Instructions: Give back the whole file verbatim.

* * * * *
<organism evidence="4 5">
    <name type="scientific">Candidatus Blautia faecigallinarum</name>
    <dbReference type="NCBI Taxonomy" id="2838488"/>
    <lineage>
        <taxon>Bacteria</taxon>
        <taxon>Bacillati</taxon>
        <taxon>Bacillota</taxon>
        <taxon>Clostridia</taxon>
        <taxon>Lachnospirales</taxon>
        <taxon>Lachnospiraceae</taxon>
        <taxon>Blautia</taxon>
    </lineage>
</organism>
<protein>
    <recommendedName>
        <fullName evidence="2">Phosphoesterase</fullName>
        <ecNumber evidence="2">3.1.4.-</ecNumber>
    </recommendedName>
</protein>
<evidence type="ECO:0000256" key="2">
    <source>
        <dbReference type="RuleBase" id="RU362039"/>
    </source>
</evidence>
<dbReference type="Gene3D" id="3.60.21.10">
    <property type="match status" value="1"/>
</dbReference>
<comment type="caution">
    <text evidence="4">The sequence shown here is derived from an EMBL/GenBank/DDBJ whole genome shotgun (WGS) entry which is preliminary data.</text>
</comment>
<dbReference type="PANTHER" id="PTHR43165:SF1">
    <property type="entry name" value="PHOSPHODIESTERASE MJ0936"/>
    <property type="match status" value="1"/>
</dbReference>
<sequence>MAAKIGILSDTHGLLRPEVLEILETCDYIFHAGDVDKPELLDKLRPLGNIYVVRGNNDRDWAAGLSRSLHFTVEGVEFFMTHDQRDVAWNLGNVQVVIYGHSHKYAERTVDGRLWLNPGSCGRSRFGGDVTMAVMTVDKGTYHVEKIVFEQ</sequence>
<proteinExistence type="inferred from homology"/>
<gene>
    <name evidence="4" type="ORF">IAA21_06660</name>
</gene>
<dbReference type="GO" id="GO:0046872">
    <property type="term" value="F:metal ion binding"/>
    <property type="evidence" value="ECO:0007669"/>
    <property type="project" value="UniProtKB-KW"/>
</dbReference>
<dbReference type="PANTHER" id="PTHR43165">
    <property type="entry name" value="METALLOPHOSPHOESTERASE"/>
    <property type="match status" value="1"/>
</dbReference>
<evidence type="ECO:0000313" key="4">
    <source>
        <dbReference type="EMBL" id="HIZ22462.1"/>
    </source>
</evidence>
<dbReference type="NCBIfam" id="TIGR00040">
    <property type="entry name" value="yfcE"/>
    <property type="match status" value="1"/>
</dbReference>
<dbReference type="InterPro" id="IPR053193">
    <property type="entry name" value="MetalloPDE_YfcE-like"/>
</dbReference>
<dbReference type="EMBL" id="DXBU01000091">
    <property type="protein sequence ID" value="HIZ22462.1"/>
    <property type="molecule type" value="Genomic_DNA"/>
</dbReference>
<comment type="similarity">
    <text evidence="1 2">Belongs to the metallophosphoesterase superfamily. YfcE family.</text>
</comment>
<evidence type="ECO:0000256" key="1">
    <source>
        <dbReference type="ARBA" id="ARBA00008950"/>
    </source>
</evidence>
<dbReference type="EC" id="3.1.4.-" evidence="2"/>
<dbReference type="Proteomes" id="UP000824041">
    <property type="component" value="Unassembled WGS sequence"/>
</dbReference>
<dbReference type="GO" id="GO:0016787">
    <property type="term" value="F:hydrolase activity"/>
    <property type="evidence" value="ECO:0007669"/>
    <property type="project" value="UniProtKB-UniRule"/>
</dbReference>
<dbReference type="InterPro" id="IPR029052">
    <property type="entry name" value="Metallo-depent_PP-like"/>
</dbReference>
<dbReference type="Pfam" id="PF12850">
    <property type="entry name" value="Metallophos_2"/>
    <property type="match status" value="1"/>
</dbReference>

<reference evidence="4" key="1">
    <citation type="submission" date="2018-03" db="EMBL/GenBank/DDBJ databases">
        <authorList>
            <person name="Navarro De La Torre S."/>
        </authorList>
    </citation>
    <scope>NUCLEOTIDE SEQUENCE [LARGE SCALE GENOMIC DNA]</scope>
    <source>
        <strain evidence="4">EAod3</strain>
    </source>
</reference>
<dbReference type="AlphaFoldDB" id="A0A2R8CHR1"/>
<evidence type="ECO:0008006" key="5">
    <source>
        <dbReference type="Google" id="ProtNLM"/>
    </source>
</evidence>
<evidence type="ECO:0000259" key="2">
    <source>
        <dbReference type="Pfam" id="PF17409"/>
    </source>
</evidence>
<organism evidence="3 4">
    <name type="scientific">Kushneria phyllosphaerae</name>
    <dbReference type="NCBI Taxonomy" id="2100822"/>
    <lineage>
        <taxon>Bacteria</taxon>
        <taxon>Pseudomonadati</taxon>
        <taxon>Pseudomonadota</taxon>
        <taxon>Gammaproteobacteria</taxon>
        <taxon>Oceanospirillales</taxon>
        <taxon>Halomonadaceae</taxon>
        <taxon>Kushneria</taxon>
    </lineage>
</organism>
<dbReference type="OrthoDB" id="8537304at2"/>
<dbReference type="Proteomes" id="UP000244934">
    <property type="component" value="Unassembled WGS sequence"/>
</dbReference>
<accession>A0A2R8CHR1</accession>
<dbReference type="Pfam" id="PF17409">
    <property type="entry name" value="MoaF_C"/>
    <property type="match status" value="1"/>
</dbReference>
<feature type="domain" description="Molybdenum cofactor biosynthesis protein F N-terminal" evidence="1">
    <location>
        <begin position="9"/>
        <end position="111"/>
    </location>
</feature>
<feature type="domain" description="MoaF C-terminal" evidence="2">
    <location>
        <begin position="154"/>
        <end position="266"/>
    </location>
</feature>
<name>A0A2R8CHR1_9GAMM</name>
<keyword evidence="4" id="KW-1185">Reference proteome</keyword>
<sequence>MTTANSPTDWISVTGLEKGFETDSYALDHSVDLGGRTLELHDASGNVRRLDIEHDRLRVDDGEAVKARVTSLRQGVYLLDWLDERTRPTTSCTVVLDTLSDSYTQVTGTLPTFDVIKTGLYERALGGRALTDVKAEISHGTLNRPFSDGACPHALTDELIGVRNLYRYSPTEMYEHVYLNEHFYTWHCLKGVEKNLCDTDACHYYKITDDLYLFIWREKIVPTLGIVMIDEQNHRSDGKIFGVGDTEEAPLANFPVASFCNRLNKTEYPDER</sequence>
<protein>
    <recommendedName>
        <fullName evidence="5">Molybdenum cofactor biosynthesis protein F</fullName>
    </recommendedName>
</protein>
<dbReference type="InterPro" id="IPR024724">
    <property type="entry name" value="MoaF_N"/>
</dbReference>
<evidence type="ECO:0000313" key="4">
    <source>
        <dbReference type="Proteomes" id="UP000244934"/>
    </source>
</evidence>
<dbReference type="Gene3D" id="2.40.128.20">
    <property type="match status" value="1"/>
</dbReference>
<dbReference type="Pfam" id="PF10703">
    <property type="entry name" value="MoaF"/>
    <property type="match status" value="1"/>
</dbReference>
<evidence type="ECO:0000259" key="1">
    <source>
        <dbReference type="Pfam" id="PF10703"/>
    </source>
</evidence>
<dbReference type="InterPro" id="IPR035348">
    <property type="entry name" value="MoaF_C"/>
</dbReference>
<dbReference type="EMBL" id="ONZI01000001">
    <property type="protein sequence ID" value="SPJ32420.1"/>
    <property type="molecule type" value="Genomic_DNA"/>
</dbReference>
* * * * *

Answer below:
<organism evidence="4 5">
    <name type="scientific">Candidatus Blautia faecigallinarum</name>
    <dbReference type="NCBI Taxonomy" id="2838488"/>
    <lineage>
        <taxon>Bacteria</taxon>
        <taxon>Bacillati</taxon>
        <taxon>Bacillota</taxon>
        <taxon>Clostridia</taxon>
        <taxon>Lachnospirales</taxon>
        <taxon>Lachnospiraceae</taxon>
        <taxon>Blautia</taxon>
    </lineage>
</organism>
<protein>
    <recommendedName>
        <fullName evidence="2">Phosphoesterase</fullName>
        <ecNumber evidence="2">3.1.4.-</ecNumber>
    </recommendedName>
</protein>
<evidence type="ECO:0000256" key="2">
    <source>
        <dbReference type="RuleBase" id="RU362039"/>
    </source>
</evidence>
<dbReference type="Gene3D" id="3.60.21.10">
    <property type="match status" value="1"/>
</dbReference>
<comment type="caution">
    <text evidence="4">The sequence shown here is derived from an EMBL/GenBank/DDBJ whole genome shotgun (WGS) entry which is preliminary data.</text>
</comment>
<dbReference type="PANTHER" id="PTHR43165:SF1">
    <property type="entry name" value="PHOSPHODIESTERASE MJ0936"/>
    <property type="match status" value="1"/>
</dbReference>
<sequence>MAAKIGILSDTHGLLRPEVLEILETCDYIFHAGDVDKPELLDKLRPLGNIYVVRGNNDRDWAAGLSRSLHFTVEGVEFFMTHDQRDVAWNLGNVQVVIYGHSHKYAERTVDGRLWLNPGSCGRSRFGGDVTMAVMTVDKGTYHVEKIVFEQ</sequence>
<proteinExistence type="inferred from homology"/>
<gene>
    <name evidence="4" type="ORF">IAA21_06660</name>
</gene>
<dbReference type="GO" id="GO:0046872">
    <property type="term" value="F:metal ion binding"/>
    <property type="evidence" value="ECO:0007669"/>
    <property type="project" value="UniProtKB-KW"/>
</dbReference>
<dbReference type="PANTHER" id="PTHR43165">
    <property type="entry name" value="METALLOPHOSPHOESTERASE"/>
    <property type="match status" value="1"/>
</dbReference>
<evidence type="ECO:0000313" key="4">
    <source>
        <dbReference type="EMBL" id="HIZ22462.1"/>
    </source>
</evidence>
<dbReference type="NCBIfam" id="TIGR00040">
    <property type="entry name" value="yfcE"/>
    <property type="match status" value="1"/>
</dbReference>
<dbReference type="InterPro" id="IPR053193">
    <property type="entry name" value="MetalloPDE_YfcE-like"/>
</dbReference>
<dbReference type="EMBL" id="DXBU01000091">
    <property type="protein sequence ID" value="HIZ22462.1"/>
    <property type="molecule type" value="Genomic_DNA"/>
</dbReference>
<comment type="similarity">
    <text evidence="1 2">Belongs to the metallophosphoesterase superfamily. YfcE family.</text>
</comment>
<evidence type="ECO:0000256" key="1">
    <source>
        <dbReference type="ARBA" id="ARBA00008950"/>
    </source>
</evidence>
<dbReference type="EC" id="3.1.4.-" evidence="2"/>
<dbReference type="Proteomes" id="UP000824041">
    <property type="component" value="Unassembled WGS sequence"/>
</dbReference>
<dbReference type="GO" id="GO:0016787">
    <property type="term" value="F:hydrolase activity"/>
    <property type="evidence" value="ECO:0007669"/>
    <property type="project" value="UniProtKB-UniRule"/>
</dbReference>
<dbReference type="InterPro" id="IPR029052">
    <property type="entry name" value="Metallo-depent_PP-like"/>
</dbReference>
<dbReference type="Pfam" id="PF12850">
    <property type="entry name" value="Metallophos_2"/>
    <property type="match status" value="1"/>
</dbReference>

<reference evidence="4" key="1">
    <citation type="submission" date="2018-03" db="EMBL/GenBank/DDBJ databases">
        <authorList>
            <person name="Navarro De La Torre S."/>
        </authorList>
    </citation>
    <scope>NUCLEOTIDE SEQUENCE [LARGE SCALE GENOMIC DNA]</scope>
    <source>
        <strain evidence="4">EAod3</strain>
    </source>
</reference>
<dbReference type="AlphaFoldDB" id="A0A2R8CHR1"/>
<evidence type="ECO:0008006" key="5">
    <source>
        <dbReference type="Google" id="ProtNLM"/>
    </source>
</evidence>
<evidence type="ECO:0000259" key="2">
    <source>
        <dbReference type="Pfam" id="PF17409"/>
    </source>
</evidence>
<organism evidence="3 4">
    <name type="scientific">Kushneria phyllosphaerae</name>
    <dbReference type="NCBI Taxonomy" id="2100822"/>
    <lineage>
        <taxon>Bacteria</taxon>
        <taxon>Pseudomonadati</taxon>
        <taxon>Pseudomonadota</taxon>
        <taxon>Gammaproteobacteria</taxon>
        <taxon>Oceanospirillales</taxon>
        <taxon>Halomonadaceae</taxon>
        <taxon>Kushneria</taxon>
    </lineage>
</organism>
<dbReference type="OrthoDB" id="8537304at2"/>
<dbReference type="Proteomes" id="UP000244934">
    <property type="component" value="Unassembled WGS sequence"/>
</dbReference>
<accession>A0A2R8CHR1</accession>
<dbReference type="Pfam" id="PF17409">
    <property type="entry name" value="MoaF_C"/>
    <property type="match status" value="1"/>
</dbReference>
<feature type="domain" description="Molybdenum cofactor biosynthesis protein F N-terminal" evidence="1">
    <location>
        <begin position="9"/>
        <end position="111"/>
    </location>
</feature>
<feature type="domain" description="MoaF C-terminal" evidence="2">
    <location>
        <begin position="154"/>
        <end position="266"/>
    </location>
</feature>
<name>A0A2R8CHR1_9GAMM</name>
<keyword evidence="4" id="KW-1185">Reference proteome</keyword>
<sequence>MTTANSPTDWISVTGLEKGFETDSYALDHSVDLGGRTLELHDASGNVRRLDIEHDRLRVDDGEAVKARVTSLRQGVYLLDWLDERTRPTTSCTVVLDTLSDSYTQVTGTLPTFDVIKTGLYERALGGRALTDVKAEISHGTLNRPFSDGACPHALTDELIGVRNLYRYSPTEMYEHVYLNEHFYTWHCLKGVEKNLCDTDACHYYKITDDLYLFIWREKIVPTLGIVMIDEQNHRSDGKIFGVGDTEEAPLANFPVASFCNRLNKTEYPDER</sequence>
<protein>
    <recommendedName>
        <fullName evidence="5">Molybdenum cofactor biosynthesis protein F</fullName>
    </recommendedName>
</protein>
<dbReference type="InterPro" id="IPR024724">
    <property type="entry name" value="MoaF_N"/>
</dbReference>
<evidence type="ECO:0000313" key="4">
    <source>
        <dbReference type="Proteomes" id="UP000244934"/>
    </source>
</evidence>
<dbReference type="Gene3D" id="2.40.128.20">
    <property type="match status" value="1"/>
</dbReference>
<dbReference type="Pfam" id="PF10703">
    <property type="entry name" value="MoaF"/>
    <property type="match status" value="1"/>
</dbReference>
<evidence type="ECO:0000259" key="1">
    <source>
        <dbReference type="Pfam" id="PF10703"/>
    </source>
</evidence>
<dbReference type="InterPro" id="IPR035348">
    <property type="entry name" value="MoaF_C"/>
</dbReference>
<dbReference type="EMBL" id="ONZI01000001">
    <property type="protein sequence ID" value="SPJ32420.1"/>
    <property type="molecule type" value="Genomic_DNA"/>
</dbReference>